19. Albert Autin, L'Institution chrétienne de Calvin (Paris: Malfere, 1929).

20. For a good discussion of this point, see Alexandre Ganoczy, The Young Calvin (Philadelphia: Westminster Press, 1987), 137-68.

21. For the importance of this point, see A. N. S. Lane, John Calvin: Student of the Church Fathers (Edinburgh: T. & T. Clark, 1999).

22. See the material gathered in Menna Prestwich, ed., International Calvinism, 1541-1715 (Oxford: Clarendon Press, 1986).

23. Gottfried W. Locher, "Von Bern nach Genf: Die Ursachen der Spannung zwischen zwinglischer und calvinistischer Reformation," in Wegen en gestalten in hetgereformeerd protestantisme: Een bundelstudies over degeschiedenis van hetgere-formeerd protestantisme, edited by W. Balke, C. Graafland, and H. Harkema (Amsterdam: Ton Bolland, 1976), 75-87.

24. The best study of Geneva's role in this development remains Robert M. Kingdon,

Geneva and the Coming of the Wars of Religion in France, 1555-1563 (Geneva: Droz, 1956).

25. The best study is Volker Press, Calvinismus und Territorialstaat: Regierung und Zentralbehörden der Kurpfalz, 1559-1619 (Stuttgart: Klett, 1970).

26. For comment, see Lyle D. Bierma, The Doctrine of the Sacraments in the Heidelberg Catechism (Princeton, NJ: Princeton Theological Seminary, 1999).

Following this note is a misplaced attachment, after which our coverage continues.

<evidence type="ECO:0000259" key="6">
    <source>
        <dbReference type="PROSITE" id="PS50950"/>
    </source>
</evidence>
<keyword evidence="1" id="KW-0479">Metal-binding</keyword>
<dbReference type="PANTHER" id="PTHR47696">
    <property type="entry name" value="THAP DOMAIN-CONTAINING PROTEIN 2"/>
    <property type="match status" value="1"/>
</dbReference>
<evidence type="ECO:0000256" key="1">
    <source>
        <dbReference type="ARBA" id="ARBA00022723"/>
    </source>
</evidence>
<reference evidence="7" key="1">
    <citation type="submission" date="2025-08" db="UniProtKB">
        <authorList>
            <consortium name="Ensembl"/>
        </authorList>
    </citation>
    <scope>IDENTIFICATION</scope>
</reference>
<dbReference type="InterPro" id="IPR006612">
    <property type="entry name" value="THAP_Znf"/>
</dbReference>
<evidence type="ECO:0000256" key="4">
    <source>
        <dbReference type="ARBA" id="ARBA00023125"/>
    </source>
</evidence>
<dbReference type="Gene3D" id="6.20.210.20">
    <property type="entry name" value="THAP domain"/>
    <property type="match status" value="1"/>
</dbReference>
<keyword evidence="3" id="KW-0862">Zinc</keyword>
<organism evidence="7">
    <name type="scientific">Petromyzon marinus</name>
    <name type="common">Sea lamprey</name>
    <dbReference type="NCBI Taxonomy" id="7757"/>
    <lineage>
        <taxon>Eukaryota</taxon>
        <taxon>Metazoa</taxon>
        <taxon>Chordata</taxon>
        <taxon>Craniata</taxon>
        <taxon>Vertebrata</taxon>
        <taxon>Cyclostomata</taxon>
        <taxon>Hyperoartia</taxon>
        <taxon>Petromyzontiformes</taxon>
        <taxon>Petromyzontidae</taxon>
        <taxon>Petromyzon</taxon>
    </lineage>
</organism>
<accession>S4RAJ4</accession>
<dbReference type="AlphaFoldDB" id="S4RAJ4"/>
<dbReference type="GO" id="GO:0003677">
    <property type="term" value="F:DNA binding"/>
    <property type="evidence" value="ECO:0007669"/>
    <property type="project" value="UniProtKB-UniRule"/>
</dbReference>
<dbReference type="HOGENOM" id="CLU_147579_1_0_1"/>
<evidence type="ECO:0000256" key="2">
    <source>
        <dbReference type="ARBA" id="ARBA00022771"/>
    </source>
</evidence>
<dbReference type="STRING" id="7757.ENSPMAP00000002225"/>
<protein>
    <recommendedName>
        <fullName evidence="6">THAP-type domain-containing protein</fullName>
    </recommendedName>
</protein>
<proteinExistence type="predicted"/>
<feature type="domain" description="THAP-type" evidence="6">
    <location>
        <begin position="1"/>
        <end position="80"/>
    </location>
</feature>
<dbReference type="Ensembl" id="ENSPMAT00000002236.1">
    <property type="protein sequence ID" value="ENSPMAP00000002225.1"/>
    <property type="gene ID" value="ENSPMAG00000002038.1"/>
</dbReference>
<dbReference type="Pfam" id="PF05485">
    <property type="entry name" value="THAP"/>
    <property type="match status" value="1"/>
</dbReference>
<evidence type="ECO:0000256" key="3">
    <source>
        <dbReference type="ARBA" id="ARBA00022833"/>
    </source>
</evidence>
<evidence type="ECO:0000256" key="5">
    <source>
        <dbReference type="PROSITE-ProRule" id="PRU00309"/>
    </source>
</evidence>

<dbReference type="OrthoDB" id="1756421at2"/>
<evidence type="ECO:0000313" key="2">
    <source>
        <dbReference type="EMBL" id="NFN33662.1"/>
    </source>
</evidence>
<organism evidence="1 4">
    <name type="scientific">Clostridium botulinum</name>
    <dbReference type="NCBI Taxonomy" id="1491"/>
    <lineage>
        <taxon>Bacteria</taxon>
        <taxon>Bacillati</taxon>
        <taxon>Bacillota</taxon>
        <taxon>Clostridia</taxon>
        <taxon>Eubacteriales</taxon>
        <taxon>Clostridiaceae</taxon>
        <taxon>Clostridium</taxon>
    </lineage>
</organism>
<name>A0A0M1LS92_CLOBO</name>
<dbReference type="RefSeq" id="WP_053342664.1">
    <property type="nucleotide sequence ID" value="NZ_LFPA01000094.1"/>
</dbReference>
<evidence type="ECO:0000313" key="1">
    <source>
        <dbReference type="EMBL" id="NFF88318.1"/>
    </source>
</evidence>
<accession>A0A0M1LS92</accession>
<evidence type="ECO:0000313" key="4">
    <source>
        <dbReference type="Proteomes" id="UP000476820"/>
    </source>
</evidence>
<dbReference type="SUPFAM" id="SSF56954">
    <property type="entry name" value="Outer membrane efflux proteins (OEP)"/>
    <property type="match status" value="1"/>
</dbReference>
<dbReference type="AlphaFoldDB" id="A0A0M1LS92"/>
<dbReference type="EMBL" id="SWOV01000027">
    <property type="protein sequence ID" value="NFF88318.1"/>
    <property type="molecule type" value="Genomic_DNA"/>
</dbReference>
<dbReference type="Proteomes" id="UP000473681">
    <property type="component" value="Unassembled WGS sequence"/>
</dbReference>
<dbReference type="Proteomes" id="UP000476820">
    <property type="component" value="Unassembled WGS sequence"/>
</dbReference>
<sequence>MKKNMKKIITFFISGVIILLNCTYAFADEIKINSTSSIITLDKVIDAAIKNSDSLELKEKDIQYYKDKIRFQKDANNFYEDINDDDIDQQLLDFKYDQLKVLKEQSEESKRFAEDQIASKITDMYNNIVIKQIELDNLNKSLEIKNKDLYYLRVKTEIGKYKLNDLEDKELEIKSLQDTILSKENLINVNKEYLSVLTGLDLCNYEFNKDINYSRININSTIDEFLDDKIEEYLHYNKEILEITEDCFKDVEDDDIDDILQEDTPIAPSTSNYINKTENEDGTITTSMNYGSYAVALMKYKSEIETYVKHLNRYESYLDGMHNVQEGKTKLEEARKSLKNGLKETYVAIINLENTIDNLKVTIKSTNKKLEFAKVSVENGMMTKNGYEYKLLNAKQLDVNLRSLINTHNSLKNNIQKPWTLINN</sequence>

27. See Ernst Bizer, Studien zur Geschichte des Abendmahlstreits im 16. Jahrhundert (Gütersloh: Mohn, 1940); Josef Bohatec, "'Lutherisch' und 'Reformiert,'" Reformiertes Kirchenblatt für Österreich (January 28, 1951): 1-3.

28. The classic study remains Hans Leube, Kalvinismus und Luthertum im Zeitalter der Orthodoxie I: Der Kampf um die Herrschaft im protestantischen Deutschland (Leipzig: Deichert, 1928). For more recent perspectives, see Bodo Nischan, Lutherans and Calvinists in the Age of Confessionalism (Aldershot, UK: Ashgate, 1999).

29. Knox has, of course, Mary, Queen of Scots, in mind: see Sydney H. Wood, Mary Queen of Scots and the Scottish Reformation, 1540-1587 (London: Collins, 1999).

30. For a thorough analysis, see Ian B. Cowan, The Scottish Reformation: Church and Society in Sixteenth-Century Scotland (London: Weidenfeld and Nicolson, 1982).

31. See Jonathan I. Israel, The Dutch Republic: Its Rise, Greatness, and Fall, 1477-1806 (Oxford: Clarendon Press, 1995); R. Po-chia Hsia and Henk F. K. van Nierop, eds., Calvinism and Religious Toleration in the Dutch Golden Age (Cambridge: Cambridge University Press, 2002).

32. See Alois Schröer, Die Reformation in Westfalen: Der Glaubenskampf einer Landschaft (Münster: Aschendorff, 1979); Michael G. Müller, Zweite Reformation und städtische Autonomie im königlichen Preussen: Danzig, Elbing, und Thorn in der Epoche der Konfessionalisierung (1557-1660) (Berlin: Akademie Verlag, 1997).

33. See John M. Headley, Hans Joachim Hillerbrand, and Anthony J. Papalas, eds., Confessionalization in Europe, 1555-1700: Essays in Honor and Memory of Bodo Nischan (Aldershot, UK: Ashgate, 2004).

34. H. J. Cohn, "The Territorial Princes in Germany's Second Reformation, 1559— 1622," in International Calvinism, 1541-1715, edited by M. Prestwich (Oxford: Oxford University Press, 1985), 135—65, 135.